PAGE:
Proteins, proteomics

scaffold proteins

Scaffold proteins either hold protein kinases in a latent state close to their activating cell-surface receptors, or facilitate flow of activation from one kinase to the next kinase in a signaling cascade.

The A kinase anchoring proteins (AKAPs) are prototypical scaffold proteins that organize the protein kinases and phosphatases that regulate serine/threonine phosphorylation: 'Multiprotein signaling networks create focal points of enzyme activity that disseminate the intracellular action of many hormones and neurotransmitters. Accordingly, the spatio-temporal activation of protein kinases and phosphatases is an important factor in controlling where and when phosphorylation events occur. Anchoring proteins provide a molecular framework that orients these enzymes towards selected substrates. A-kinase anchoring proteins (AKAPs) are signal-organizing molecules that compartmentalize the cAMP dependent protein kinase, phosphodiesterases, and a variety of enzymes that are regulated by second-messengers.'[s].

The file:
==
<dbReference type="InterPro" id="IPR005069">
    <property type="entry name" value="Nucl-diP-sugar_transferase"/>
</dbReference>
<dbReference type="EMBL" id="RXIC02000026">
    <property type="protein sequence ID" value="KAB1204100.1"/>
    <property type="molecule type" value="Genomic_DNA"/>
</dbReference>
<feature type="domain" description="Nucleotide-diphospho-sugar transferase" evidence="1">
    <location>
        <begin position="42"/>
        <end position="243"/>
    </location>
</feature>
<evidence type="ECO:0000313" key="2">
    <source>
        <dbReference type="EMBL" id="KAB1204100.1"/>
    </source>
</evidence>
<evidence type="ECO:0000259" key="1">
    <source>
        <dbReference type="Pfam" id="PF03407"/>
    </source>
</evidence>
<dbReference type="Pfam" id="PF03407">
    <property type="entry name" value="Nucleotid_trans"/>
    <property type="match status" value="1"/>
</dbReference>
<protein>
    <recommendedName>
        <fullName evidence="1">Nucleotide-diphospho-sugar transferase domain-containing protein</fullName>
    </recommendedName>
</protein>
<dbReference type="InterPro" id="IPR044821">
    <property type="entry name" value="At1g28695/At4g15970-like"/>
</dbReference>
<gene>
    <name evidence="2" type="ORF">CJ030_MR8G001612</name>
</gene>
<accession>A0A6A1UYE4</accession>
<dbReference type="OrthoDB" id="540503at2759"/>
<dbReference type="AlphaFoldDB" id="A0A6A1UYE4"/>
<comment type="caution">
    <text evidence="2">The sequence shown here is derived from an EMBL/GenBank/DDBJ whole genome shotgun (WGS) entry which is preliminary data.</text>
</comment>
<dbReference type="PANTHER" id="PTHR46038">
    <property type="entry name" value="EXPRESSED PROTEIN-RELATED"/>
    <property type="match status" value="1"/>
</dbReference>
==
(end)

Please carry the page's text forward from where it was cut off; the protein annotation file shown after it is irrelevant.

In an example of scaffold mediated assembly of signaling pathways, Jip1 has separate binding sites for Jnk, and for the upstream kinases MKK7 (MAPKK), MLK3 (MAPK), and HPK1, enabling Jip1 to act as a scaffold for the mammalian Jnk MAPK cascade. Jip1 also possesses SH3 and PTB domains that can tether the complex to additional proteins participating in upstream activation or localization. B

ERK MAPK docks to target proteins and phosphorylates the substrate, Rsk1.

The regulatory cyclin A subunit of CDK2 binds substrates with a conserved RXL motif, such as p107.

The AKAP protein Yotiao binds the NMDA receptor, inactive PKA, and active PP1. Thus, Yotiao brings together components that repress resting NMDA receptor and enhance channel activation.[s]

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. . . since 11/21/06